‘Isle of Dogs’: New Wes Anderson animation has veins of radical politics under all that fur
From the wit of Wes Anderson, the man behind “Rushmore” (1998) and “The Royal Tenenbaums” (2001) comes a stop-motion animation gem that shares as much in common with Anderson’s other such project, “Fabulous Mr. Fox” (2009), as it is a total departure. There’s plenty more canines and perfectly orchestrated animation, and it takes place in a Japan some 20 years in the future and is loaded with small political powder kegs.
Co-written by Anderson, Roman Coppola, Jason Schwartzman and Kunichi Nomura, the action takes place in the aptly if generically named fictional city of Megasaki, where an outbreak of snout fever (dog flu) strikes and the metro’s Mayor Kobayashi (voiced by Nomura with abrupt, macho intonations suggestive of indelible Japanese cinematic icon Toshiro Mifune), banishes all dogs to a “trash island” where waste is carted by unmanned trams across the watery expanse and processed through a series of “Wall-E”-esque automation facilities. The result is an ever-rising mass of neatly stacked cubes of rubbish that take on the effect of tiered stadium seating. No humans, unless in hazmat suits, visit.
“Isle of Dogs” begins with a bit of lore that finds Kobayashi’s ancestors battling the four-legged beasts before reaching a truce in which dogs submit to domestication, getting some pretty nice perks as well as the label of “man’s best friend.” The Kobayashi clan, not-so-covert lovers of felines, maintain deep-seeded resentment – and snout fever, it turns out, presents a prime opportunity for some payback.The first pooch to go is Kobayashi’s own, Spots (Liev Schreiber), a short-haired Oceanic speckle-eared sport hound and guardian of an orphan boy blessed with the game name of Atari (Koyu Rankin). Young Atari, not so keen on the dismissal, steals a prop plane and, not surprisingly – as it’s unlikely a 12-year-old will be a licensed aviator – crash lands on the island. He spends much of the film with part of the propeller prop sticking out of his head. Neither this nor an ever-present trickle of blood deters the lad from searching for his dog, nor the waves of minions and robotic dogs sent by his uncle to bring him back, but Spots is hard to find. There’s even some doubt as to if he’s still alive, but Atari, aided by a pack of self-proclaimed “alpha males” led by mangy Chief (Bryan Cranston, perfectly gruff), remains resolute.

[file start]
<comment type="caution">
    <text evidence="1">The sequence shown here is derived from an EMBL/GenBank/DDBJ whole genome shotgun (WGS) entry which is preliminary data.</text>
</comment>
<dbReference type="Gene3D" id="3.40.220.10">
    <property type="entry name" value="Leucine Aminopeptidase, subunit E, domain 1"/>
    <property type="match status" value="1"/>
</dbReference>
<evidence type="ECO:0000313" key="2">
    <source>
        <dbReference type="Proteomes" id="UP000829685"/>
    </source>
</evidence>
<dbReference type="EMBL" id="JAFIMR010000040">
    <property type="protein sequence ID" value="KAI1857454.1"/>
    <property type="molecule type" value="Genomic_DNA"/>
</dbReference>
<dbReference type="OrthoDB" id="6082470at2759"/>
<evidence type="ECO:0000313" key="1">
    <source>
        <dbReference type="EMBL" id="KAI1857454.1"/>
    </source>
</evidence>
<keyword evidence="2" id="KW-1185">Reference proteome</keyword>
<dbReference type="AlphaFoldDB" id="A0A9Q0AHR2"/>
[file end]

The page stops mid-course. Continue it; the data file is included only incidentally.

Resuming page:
Anderson grants furry-footed cast members the ability to speak in English, while Atari and Kobayashi speak in their native tongue; we get Frances McDormand as a translator for the info we need to know. It’s a pretty seamless transition from the ever-deepening search for Spots to a student uprising led by an American exchange student (Greta Gerwig) with a billowy blond Afro and a team of scientists (Yoko Ono voicing the faithful assistant) working on a cure. Where it’s all going remains pleasantly murky and beside the point.
With the Parkland shooting so fresh and the national walkout movement in full swing, the student protest angle feels well-timed. Some may take exception that it’s an American leading the charge – and point taken, but keep in mind this is a Wes Anderson film, meant to be taken seriously but not too seriously. Anderson’s last outings, “The Grand Hotel Budapest” (2014) and “Moonlight Kingdom” (2012) were rapturously quirky ditties driven by character and gonzo goings-on more than they were sociopolitical statements. It’s about the journey and the fabric, and while you may discern undercurrents of Dreamers being excluded and other tactics of the Trump administration, “Isle of Dogs” is all Anderson, and proudly so. It walks like a dog, talks like a human and travels in the ennui of the disenfranchised.
The incredible cast includes Edward Norton, Bill Murray, Jeff Goldblum, Bob Balaban, Scarlett Johansson, Harvey Keitel and Tilda Swinton.
Tom Meek is a writer living in Cambridge. His reviews, essays, short stories and articles have appeared in the WBUR ARTery, The Boston Phoenix, The Boston Globe, The Rumpus, The Charleston City Paper and SLAB literary journal. Tom is also a member of the Boston Society of Film Critics and rides his bike everywhere.